On Infinity, and On the Increase of Garlic at Wishetwurra Farm

It has been many years since I have gone to a store or market to buy garlic to cook with.

Garlic is an easy crop to grow if you get the timing right. In the Wishetwurra Farm 7a/7b planting zone, right timing means planting  individual cloves in the fall.

The first day of October is a often-recommended day, though if you delay, little harm is done. I got good results this year with my friend Richard’s “stiff-necked german”, planted last November twenty-first. Harvest time this year was late in the second week of July.

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Home-grown garlic. Great stuff.

Plant that clove from a garlic bulb in the fall, and before too many weeks go by, a little green shoot appears at soil level. Once above ground, it grows until freezing temperatures stop photosynthesis. Underground, the roots continue to establish themselves, as long as the soil is not frozen. Before hard frost sets in for good, I’ll mulch my plantings to keep down weeds and to moderate soil temperature extremes. The following spring, as soon as light returns and temperatures rise, growth begins again. By May, it’s tall enough that people who don’t know garlic will marvel at how tall your corn is, and so early!

Two years ago there was a clove of garlic dropped at the edge of the garden. I left it alone. As in, I never even noticed it. This year it made seven sprouts and seven blossoms. This year I did notice. A few days ago, I pulled up the clump to see what had been going on underground.

There were seven fine garlic bulbs.

Fascinating. Garlic planting directions always say to plant cloves six to nine inches apart in long rows. Next Fall I’m going to experiment with planting multiple cloves, even entire bulbs, in single locations spaced a foot apart, to see if concentrated planting might be a way to grow more garlic in much less space.

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Garlic bulbs, with full, lush, lusty roots.

I usually cut garlic scapes off, on the theory that without a flower and seeding to support, the plant sends more energy to the developing bulb. But I’d left the scapes on these plants.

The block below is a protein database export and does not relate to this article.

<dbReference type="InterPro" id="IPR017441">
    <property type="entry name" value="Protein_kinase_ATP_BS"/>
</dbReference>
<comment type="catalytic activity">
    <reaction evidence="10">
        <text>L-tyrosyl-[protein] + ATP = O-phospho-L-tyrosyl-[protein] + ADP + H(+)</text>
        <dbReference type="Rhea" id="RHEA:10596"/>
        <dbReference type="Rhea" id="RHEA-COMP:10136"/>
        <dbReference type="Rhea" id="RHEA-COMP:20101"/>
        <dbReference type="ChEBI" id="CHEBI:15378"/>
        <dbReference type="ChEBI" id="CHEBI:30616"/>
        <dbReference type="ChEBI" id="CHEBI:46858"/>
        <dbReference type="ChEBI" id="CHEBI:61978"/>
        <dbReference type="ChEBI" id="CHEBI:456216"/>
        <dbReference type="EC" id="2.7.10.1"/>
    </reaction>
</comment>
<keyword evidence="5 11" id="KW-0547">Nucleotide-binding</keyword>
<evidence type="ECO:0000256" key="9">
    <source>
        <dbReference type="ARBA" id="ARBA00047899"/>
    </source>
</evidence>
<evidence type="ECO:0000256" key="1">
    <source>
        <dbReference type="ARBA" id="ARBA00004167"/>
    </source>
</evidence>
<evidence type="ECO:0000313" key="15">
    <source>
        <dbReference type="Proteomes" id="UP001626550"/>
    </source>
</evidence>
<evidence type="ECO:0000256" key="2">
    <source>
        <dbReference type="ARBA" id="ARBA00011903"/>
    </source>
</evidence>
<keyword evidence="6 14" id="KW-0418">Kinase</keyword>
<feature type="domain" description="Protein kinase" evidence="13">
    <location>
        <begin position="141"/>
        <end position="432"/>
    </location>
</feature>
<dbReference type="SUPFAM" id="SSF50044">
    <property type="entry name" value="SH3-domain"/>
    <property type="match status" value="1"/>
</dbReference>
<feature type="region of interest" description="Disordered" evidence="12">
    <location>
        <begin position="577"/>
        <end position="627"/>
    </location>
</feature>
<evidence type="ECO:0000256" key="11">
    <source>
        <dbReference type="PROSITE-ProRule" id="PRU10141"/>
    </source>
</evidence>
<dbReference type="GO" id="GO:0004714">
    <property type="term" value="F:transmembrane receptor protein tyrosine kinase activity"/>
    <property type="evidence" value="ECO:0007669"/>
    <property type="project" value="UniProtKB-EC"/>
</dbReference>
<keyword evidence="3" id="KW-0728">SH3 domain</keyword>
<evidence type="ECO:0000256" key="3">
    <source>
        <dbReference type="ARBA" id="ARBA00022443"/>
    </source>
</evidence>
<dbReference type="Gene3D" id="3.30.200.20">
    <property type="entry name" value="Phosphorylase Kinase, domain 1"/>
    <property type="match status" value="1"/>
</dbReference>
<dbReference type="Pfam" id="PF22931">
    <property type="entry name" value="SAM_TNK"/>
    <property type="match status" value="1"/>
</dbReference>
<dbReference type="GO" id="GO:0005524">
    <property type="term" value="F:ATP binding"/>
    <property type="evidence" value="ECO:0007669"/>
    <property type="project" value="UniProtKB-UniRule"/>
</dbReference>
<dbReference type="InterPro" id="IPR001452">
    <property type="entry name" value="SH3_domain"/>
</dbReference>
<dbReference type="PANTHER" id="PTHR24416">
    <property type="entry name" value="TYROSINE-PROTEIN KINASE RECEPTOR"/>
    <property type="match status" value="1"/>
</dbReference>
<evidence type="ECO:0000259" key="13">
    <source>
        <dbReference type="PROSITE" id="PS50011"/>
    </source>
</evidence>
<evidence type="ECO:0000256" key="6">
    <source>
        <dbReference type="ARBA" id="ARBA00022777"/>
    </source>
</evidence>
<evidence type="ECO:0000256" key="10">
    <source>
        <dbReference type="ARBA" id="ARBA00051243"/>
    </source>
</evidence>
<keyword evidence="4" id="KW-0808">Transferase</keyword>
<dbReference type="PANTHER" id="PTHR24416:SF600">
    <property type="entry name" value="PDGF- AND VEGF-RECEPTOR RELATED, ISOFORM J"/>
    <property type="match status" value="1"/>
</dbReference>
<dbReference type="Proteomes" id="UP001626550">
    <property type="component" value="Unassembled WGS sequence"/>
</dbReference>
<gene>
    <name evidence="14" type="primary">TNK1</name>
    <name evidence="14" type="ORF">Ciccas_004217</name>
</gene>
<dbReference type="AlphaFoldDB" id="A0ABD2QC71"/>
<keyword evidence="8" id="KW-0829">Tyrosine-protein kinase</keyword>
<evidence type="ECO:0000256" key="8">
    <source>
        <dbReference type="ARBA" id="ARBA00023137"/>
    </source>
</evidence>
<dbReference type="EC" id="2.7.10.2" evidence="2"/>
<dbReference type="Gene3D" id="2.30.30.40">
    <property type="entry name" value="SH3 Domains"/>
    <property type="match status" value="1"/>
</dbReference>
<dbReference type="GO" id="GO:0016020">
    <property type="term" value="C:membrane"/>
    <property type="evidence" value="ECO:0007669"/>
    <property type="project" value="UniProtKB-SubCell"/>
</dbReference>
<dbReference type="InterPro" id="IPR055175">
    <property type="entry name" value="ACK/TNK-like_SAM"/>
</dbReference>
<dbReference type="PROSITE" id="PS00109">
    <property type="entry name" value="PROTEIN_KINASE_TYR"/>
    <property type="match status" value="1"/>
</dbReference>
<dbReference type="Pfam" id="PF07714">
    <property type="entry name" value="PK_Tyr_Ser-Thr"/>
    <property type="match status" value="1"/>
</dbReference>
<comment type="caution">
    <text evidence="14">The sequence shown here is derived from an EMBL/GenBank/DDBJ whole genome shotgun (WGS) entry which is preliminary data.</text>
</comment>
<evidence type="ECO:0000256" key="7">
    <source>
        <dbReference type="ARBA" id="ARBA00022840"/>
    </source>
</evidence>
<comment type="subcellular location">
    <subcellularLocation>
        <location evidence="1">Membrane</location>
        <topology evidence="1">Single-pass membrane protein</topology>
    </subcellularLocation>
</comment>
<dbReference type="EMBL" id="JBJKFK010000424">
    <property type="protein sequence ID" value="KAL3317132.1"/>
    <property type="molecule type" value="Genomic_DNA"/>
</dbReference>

The scapes escaped!

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Mature garlic bulbs. Mature garlic scapes. Full, lush, lusty,

 

These scapes I’d left contained a bonus.

 

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Inside the papery sheath of each flower was a mass of solid little garlic bulblets.

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Here are some of the bulbils, dissected out.

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I’ll save the biggest of these and plant them in a “nursery” bed. We’ll see how big they get with a season of growing.

Some of the bulbils were so enthusiastic that they, too, were sending up wee flowers.

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It makes me think of the infinite tunnel that appears when you look at yourself in a mirror that’s reflected in another mirror.

 

 

 

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4 responses to “On Infinity, and On the Increase of Garlic at Wishetwurra Farm

  1. I’ll bet we could grow a few bulbs on the patio of our new/old Baltimore condo,where we are now in residence. Or maybe just beyond the patio fence. It’s a heartening prospect. Favorite varieties?

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